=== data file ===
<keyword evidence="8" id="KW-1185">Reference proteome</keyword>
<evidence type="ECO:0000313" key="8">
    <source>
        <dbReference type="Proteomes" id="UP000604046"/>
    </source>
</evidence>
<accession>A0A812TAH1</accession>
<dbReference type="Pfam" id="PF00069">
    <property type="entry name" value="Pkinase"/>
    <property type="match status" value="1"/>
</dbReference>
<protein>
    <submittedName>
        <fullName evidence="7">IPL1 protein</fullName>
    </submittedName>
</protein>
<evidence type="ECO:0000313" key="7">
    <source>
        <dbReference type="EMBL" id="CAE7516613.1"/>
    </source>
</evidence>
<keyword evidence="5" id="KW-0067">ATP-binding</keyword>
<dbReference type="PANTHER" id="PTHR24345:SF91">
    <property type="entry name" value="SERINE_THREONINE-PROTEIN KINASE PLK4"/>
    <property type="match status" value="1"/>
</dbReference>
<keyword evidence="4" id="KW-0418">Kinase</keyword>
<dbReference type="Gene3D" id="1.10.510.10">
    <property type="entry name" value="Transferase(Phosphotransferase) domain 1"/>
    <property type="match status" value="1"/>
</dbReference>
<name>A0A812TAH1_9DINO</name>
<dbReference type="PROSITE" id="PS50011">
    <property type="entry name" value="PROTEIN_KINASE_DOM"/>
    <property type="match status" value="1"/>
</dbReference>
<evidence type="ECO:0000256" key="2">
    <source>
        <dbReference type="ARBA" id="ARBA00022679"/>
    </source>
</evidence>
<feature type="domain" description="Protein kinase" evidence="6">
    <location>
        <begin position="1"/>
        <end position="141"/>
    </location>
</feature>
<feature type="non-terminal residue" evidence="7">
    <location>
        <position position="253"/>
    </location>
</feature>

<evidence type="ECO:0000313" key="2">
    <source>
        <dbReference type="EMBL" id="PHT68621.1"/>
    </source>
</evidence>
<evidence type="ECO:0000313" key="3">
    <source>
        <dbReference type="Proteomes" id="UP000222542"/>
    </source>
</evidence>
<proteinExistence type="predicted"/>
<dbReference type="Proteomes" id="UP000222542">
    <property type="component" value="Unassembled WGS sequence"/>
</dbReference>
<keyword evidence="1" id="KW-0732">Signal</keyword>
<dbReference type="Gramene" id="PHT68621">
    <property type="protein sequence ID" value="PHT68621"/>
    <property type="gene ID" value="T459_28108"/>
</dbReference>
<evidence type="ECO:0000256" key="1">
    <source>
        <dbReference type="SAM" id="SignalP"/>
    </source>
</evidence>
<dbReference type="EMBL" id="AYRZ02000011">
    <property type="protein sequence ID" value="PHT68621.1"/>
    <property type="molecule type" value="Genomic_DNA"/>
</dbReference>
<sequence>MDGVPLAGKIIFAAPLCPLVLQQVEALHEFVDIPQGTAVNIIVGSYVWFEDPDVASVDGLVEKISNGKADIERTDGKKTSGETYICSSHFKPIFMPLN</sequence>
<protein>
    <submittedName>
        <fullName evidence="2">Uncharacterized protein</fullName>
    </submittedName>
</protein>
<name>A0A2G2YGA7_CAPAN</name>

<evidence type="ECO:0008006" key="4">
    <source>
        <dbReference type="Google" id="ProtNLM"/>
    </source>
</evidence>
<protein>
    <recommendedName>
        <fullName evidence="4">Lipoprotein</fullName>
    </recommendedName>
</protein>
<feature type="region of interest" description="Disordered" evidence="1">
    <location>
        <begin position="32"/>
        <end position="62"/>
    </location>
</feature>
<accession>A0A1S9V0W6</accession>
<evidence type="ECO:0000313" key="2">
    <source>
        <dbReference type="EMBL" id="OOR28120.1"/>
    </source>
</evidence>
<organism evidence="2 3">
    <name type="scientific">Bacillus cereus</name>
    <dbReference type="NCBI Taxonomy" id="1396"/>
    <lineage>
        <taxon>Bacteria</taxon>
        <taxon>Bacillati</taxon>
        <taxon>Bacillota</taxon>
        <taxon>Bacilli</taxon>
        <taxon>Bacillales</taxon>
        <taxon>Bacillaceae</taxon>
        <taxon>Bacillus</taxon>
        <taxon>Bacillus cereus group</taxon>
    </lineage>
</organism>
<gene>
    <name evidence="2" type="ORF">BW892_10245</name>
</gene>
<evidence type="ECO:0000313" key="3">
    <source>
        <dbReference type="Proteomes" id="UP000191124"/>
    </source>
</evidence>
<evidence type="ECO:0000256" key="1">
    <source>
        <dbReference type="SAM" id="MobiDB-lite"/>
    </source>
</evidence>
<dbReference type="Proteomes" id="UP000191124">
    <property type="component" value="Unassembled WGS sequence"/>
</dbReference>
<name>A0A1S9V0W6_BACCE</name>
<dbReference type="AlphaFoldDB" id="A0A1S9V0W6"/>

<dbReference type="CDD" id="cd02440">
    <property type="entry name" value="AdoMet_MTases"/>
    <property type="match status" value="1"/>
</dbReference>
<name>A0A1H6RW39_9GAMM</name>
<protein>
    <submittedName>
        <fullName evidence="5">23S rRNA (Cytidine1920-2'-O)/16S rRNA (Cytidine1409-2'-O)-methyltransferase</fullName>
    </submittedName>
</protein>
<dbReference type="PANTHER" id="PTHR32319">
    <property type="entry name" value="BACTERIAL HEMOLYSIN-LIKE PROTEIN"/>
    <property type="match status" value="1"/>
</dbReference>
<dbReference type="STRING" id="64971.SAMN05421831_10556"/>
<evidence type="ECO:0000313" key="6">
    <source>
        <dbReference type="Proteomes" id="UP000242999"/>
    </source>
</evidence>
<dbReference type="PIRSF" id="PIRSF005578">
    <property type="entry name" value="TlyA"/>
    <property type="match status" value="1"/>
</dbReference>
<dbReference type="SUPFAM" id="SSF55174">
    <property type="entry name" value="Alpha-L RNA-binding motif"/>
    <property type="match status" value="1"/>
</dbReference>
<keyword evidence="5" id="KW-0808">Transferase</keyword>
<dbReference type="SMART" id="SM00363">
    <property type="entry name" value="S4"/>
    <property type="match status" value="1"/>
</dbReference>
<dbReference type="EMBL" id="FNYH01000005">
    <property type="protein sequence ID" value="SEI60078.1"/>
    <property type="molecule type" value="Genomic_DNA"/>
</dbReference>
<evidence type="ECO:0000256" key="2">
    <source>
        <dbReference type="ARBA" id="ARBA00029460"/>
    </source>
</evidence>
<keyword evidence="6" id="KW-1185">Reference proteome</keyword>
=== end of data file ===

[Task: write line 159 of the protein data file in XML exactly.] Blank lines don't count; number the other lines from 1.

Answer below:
        <dbReference type="Proteomes" id="UP000242999"/>